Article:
by Paula Mints
Few people understand the time, money and effort required to develop and manufacture high quality solar technologies. We can blame this fact on a reliance on press releases for news about the solar industry.
Manufacturers drive these misunderstanding by not properly explaining that champion results are not analogous to or in many cases near commercial viability. The PERC, passivated emitter rear contact solar cell, now gaining market traction began its long trudge to commercial competitiveness in the mid-1980s. When manufacturers announce results without fully ex-plaining these results the effect is misleading and also furthers the illusion that breakthroughs are imminent.
Elon Musk’s recent announcement about his new and innovative solar roof – which turned out to be a fact-lite announcement of a solar tile product – is another example of press that calls attention to nothing that is either new, innovative or that deserves much press coverage in the first place.
Waiting for the next technology breakthrough is like Waiting for Godot, the play by Samuel Becket about the meaningless of life and where Godot never arrives. The definition of breakthrough in the solar industry is amorphous and essentially meaningless. In reality the many profound breakthroughs that have inched the photovoltaic industry forward to where it is today – undervalued for the very technology crucial to it, the solar cell – have taken decades.
Beware of company press releases announcing future plans or stating that a company is the leader in a space. For one thing there may be only one company in the space.
There is a lot of precedent for announcing future manufacturing capacity building and for referring to the future as if it were a fait accompli. In 2014 SolarCity (SCTY) announced to great fanfare its plans for the largest solar manufacturing facility in the US, a1-GWp c-Si facility in New York. Many industry participants and observers took the announcement as proof of a US manufacturing renaissance.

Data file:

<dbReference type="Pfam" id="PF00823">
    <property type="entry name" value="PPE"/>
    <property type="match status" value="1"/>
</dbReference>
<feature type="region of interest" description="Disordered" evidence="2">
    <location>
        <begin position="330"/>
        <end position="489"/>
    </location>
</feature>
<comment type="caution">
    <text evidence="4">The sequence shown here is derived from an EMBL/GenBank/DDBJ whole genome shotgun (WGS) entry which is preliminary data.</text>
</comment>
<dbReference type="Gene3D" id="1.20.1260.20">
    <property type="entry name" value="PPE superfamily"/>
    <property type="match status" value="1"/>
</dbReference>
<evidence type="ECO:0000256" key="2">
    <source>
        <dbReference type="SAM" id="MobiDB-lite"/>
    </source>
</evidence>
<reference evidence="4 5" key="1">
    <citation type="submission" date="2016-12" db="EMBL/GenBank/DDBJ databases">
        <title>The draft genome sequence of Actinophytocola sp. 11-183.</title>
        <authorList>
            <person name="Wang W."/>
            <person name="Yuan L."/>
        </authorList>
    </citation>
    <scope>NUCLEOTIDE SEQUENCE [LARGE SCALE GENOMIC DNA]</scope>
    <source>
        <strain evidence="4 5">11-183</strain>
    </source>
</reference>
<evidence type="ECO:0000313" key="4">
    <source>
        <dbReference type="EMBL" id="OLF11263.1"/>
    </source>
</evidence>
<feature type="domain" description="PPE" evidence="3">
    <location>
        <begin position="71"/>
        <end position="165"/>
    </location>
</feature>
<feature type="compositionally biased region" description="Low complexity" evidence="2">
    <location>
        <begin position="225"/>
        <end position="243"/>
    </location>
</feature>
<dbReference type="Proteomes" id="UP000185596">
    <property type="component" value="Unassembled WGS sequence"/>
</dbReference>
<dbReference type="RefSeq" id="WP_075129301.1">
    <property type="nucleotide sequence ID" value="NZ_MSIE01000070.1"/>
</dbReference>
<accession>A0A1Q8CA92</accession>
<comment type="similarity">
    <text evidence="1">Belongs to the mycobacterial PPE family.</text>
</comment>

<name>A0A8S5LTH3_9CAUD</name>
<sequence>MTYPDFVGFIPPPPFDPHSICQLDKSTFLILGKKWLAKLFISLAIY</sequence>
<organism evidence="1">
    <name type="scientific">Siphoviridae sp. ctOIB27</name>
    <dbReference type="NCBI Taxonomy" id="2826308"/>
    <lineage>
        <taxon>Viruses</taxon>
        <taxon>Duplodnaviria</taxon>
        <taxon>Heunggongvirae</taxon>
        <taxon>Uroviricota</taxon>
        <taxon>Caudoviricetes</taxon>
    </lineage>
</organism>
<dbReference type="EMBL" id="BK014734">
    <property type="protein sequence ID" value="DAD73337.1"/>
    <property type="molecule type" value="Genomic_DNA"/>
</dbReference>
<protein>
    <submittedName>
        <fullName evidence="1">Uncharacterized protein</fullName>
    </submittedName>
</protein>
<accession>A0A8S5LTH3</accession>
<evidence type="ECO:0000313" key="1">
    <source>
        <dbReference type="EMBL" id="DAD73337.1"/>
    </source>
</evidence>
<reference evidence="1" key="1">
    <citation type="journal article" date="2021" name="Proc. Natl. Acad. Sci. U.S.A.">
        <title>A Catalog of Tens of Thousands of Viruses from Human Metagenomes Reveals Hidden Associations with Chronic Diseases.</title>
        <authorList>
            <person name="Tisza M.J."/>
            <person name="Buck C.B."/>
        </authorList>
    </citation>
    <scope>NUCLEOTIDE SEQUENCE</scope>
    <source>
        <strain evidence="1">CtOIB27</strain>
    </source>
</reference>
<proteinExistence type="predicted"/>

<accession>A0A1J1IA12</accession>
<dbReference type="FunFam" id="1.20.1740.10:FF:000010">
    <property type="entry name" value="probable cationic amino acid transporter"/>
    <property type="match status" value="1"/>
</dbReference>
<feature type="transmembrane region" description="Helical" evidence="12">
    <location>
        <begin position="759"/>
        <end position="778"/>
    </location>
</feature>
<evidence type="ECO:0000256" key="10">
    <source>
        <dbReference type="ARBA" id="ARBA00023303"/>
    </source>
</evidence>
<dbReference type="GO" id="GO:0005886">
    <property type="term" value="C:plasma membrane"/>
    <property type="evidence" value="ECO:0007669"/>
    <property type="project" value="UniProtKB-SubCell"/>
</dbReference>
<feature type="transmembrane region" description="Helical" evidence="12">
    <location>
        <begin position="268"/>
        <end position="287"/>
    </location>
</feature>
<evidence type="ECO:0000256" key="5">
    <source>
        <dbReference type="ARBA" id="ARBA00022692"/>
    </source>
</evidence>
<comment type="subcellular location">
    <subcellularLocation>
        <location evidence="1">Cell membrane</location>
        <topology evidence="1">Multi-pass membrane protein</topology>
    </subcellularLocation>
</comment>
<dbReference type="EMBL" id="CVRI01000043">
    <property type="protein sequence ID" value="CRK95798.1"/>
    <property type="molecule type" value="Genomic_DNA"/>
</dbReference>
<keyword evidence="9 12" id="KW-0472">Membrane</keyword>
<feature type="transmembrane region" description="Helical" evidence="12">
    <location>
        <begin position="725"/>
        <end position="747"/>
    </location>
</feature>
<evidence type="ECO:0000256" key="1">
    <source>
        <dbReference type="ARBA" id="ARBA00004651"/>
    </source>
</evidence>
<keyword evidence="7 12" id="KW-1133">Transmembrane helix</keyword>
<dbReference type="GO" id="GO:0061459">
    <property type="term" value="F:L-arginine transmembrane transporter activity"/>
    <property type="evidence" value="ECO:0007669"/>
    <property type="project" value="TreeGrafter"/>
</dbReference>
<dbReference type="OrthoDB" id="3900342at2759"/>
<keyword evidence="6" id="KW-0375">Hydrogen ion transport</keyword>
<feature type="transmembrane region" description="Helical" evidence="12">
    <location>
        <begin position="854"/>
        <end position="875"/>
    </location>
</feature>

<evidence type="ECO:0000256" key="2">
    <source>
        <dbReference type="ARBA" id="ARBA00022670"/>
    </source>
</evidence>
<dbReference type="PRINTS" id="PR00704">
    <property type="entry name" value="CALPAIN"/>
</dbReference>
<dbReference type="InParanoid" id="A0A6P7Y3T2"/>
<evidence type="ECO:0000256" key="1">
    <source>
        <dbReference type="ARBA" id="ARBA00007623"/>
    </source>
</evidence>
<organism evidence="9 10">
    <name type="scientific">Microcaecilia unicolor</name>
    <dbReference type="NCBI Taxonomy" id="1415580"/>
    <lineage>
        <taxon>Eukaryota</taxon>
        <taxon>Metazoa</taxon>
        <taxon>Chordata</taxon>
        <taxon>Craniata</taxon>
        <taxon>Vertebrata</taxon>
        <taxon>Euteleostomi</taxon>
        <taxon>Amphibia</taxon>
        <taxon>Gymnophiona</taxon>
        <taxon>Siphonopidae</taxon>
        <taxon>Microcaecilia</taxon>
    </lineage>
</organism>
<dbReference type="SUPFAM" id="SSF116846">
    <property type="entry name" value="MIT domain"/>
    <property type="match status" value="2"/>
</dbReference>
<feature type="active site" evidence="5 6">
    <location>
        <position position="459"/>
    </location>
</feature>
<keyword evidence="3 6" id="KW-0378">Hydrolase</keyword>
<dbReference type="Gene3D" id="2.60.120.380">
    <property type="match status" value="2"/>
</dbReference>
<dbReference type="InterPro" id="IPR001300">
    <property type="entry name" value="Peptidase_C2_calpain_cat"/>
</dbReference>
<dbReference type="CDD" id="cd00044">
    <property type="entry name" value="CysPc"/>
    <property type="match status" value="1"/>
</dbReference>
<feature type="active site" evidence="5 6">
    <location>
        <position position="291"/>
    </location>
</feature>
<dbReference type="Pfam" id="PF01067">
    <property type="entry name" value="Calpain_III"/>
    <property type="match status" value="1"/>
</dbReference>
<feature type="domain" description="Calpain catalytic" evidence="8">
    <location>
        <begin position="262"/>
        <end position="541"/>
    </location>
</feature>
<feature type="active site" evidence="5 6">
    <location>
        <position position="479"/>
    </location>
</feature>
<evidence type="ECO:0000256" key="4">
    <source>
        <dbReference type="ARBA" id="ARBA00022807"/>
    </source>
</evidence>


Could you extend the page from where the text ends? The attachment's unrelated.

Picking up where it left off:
Blast from the past: In April 2011 GE bought PrimeStar, a 30-MWp, pre-commercial CdTe manufacturer based in Colorado for $600-million. In its announcement GE stated that they would build the nation’s largest manufacturing facility, a 400-MWp CdTe facility in Colorado. In 2013, after failing to commercialize PrimeStar’s CdTe technology, GE sold the startup’s technology assets to First Solar in a stock deal valued at $82-million. The moral of this example is that though planning for the future is crucial, announcing these plans as fact is most often a huge mistake.
Misleading PR driven solar news has trained readers to expect a constant stream of advancements and dulled the senses to the true nature of advancement. Technology breakthroughs are, as previously indicated, years and potentially decades from idea to prototype to champion result to pilot scale production to commercial competitiveness. Advancement is driven by repeatability that is, doing the same experiment or test again and again and again and again until an average result is achieve and can be repeated – again and again.
For example, in the mid-2000s companies such as Applied Materials (AMAT), Oerlikon and others tried to leapfrog over the historic development timeline by offering turnkey manufacturing so that new entrants eager to make a buck in the photovoltaic industry could avoid years of trial and error and jump almost immediately into commercial production. Years of announcements later the turnkey PV manufacturing model is rarely mentioned.
Solar conferences compound the problem by providing little in the way of education or actual facts about technology development. Better information is available at the scientific conferences such as the IEEE PVSC but at the 2016 PVSC in Portland, Oregon an executive from Solar Frontier spent fifteen minutes describing the history of the company and leaving out salient facts such as current production costs, average prices and the commercial efficiency of its commercial CIS modules.
At the 2016 Solar Power International Conference in September during a focus group several people said that they were bored with the solar cell, referring to it as a commodity and wondering when the next breakthrough would be announced.
PR driven news cycles train us to expect giant breakthroughs where we should expect hard work. That leaves us bored even when that hard work is paying off.
Paula Mints is founder of SPV Market Research, a classic solar market research practice focused on gathering data through primary research and providing analyses of the global solar industry. You can find her on Twitter @PaulaMints1 and read her blog here.
This article was originally published in the October31st issue of SolarFlare, a bimonthly executive report on the solar industry, and is republished with permission.